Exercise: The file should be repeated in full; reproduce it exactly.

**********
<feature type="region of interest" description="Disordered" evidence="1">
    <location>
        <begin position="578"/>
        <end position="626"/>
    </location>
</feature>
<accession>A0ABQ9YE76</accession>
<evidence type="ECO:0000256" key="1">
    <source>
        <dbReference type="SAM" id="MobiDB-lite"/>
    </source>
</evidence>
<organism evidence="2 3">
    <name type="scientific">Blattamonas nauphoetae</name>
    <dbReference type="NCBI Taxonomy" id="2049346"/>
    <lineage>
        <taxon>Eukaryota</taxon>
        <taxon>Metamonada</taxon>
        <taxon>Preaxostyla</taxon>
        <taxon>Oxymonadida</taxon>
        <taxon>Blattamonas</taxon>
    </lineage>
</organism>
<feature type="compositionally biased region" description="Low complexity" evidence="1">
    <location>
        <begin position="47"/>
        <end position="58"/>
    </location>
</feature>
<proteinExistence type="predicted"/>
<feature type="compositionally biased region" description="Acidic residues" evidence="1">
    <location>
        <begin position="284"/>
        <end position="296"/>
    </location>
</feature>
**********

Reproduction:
<feature type="region of interest" description="Disordered" evidence="1">
    <location>
        <begin position="578"/>
        <end position="626"/>
    </location>
</feature>
<accession>A0ABQ9YE76</accession>
<evidence type="ECO:0000256" key="1">
    <source>
        <dbReference type="SAM" id="MobiDB-lite"/>
    </source>
</evidence>
<organism evidence="2 3">
    <name type="scientific">Blattamonas nauphoetae</name>
    <dbReference type="NCBI Taxonomy" id="2049346"/>
    <lineage>
        <taxon>Eukaryota</taxon>
        <taxon>Metamonada</taxon>
        <taxon>Preaxostyla</taxon>
        <taxon>Oxymonadida</taxon>
        <taxon>Blattamonas</taxon>
    </lineage>
</organism>
<feature type="compositionally biased region" description="Low complexity" evidence="1">
    <location>
        <begin position="47"/>
        <end position="58"/>
    </location>
</feature>
<proteinExistence type="predicted"/>
<feature type="compositionally biased region" description="Acidic residues" evidence="1">
    <location>
        <begin position="284"/>
        <end position="296"/>
    </location>
</feature>